The Open University (OU) is to lead a new research project to determine the best ways universities are reaching out to mature learners, particularly those in under-represented groups.
The six-month project, commissioned by the Office for Fair Access (OFFA) will address a critical gap in Widening Participation policy: sector understanding of outreach aimed, not at school pupils, but at adults and looking at groups currently under-represented in higher education.
The OU, in partnership with colleagues from Birkbeck, University of London, University of Bristol and University of Leeds, represent institutions with a historic mission to serve the needs of adult learners.
“The issue of the decline in part-time HE learners has been well-documented, but the disproportionate impact of fee rises on adult learners, together with the inadequacy of Information, Advice and Guidance aimed at mature students, remain critical issues in efforts to widen access to university study,” said lead investigator Dr John Butcher.
Professor Les Ebdon, Director of Fair Access to Higher Education, said: “I am delighted to appoint the Open University to lead this research. Adult learners enrich university communities, but there are still far too few of them. We urgently need to understand more about the specific challenges they face, and how best to attract and support them into higher education.
This project will support universities and colleges to find out what works best for adult learners in their contexts, ensuring that the investment they make through their access agreements is having real impact.
Under lead investigator Dr Butcher, the partners will produce a series of case studies of institutional approaches to engage adult learners. These will provide the HE sector with examples of the kind of intervention activities and curricula design that succeed with adults who require flexible support to engage with HE study.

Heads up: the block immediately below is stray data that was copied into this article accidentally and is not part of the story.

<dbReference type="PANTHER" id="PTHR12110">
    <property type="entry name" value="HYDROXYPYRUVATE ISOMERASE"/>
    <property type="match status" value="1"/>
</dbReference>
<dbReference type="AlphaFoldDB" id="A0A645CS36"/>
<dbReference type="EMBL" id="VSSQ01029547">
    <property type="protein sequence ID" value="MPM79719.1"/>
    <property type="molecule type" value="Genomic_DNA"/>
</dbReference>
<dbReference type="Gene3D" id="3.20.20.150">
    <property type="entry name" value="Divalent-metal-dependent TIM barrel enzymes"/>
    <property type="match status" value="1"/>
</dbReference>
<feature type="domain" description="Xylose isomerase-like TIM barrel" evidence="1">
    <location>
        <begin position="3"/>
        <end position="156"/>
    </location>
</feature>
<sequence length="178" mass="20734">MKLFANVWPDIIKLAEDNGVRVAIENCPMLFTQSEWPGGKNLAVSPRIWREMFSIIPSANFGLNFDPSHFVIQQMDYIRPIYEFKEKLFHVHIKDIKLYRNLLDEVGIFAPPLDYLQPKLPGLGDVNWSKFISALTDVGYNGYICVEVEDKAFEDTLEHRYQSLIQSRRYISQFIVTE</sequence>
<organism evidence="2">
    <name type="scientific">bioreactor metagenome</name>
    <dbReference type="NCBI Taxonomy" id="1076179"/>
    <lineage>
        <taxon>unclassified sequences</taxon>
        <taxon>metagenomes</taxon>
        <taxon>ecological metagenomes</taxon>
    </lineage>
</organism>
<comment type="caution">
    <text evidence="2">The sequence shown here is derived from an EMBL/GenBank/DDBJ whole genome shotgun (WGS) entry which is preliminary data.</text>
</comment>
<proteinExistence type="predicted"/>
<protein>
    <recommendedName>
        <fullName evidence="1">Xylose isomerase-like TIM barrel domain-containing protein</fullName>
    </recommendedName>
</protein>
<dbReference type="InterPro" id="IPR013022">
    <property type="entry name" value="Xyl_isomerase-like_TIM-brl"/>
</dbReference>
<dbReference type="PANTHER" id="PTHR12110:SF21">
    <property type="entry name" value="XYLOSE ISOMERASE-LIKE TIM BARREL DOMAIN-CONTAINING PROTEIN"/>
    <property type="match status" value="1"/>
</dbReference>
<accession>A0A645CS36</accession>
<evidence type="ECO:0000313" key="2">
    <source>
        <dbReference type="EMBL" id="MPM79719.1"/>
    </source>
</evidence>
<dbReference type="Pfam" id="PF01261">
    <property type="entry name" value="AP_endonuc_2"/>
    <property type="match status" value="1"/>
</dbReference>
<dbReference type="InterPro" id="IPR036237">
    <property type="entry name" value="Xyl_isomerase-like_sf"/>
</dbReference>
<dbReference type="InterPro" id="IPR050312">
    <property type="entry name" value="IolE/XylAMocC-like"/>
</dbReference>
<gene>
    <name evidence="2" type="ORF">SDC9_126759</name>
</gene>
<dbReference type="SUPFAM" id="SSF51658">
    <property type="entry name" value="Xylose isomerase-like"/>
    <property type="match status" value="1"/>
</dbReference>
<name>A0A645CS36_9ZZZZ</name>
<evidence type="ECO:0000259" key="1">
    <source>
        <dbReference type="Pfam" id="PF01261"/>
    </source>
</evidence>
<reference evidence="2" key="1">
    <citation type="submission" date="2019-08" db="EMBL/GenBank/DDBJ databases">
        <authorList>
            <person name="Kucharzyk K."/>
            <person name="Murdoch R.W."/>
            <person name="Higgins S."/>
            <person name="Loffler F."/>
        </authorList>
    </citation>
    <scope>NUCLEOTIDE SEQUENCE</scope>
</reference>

These will include examples of: preparatory, pre-entry part-time distance learning in STEM; the use of free open educational resources with adults in poorly paid employment sectors; progression pathways for evening students; community engagement around a Foundation Year in Arts/Humanities; community links from non-formal learning through GCSE study to foundation years.
A set of guidance will also be issued to enable institutions to evaluate their outreach with adults. It is intended this will enhance the current evidence base in terms of understanding aspiration-raising with adults.
A key outcome will be the stimulus provided to universities to include credibly evaluated outreach with adults in Access Agreements. This will result in a fuller and more inclusive interpretation of widening participation in England.
Dr John Butcher said: “This is a really important commitment from OFFA, recognising the “absence”of adult learners from many policy pronouncements about widening participation.
“We look forward to working with our partners to produce a series of case studies of outreach with adult learners aimed at galvanising activity in this important area.”
The project is for six months until the end of March 2017.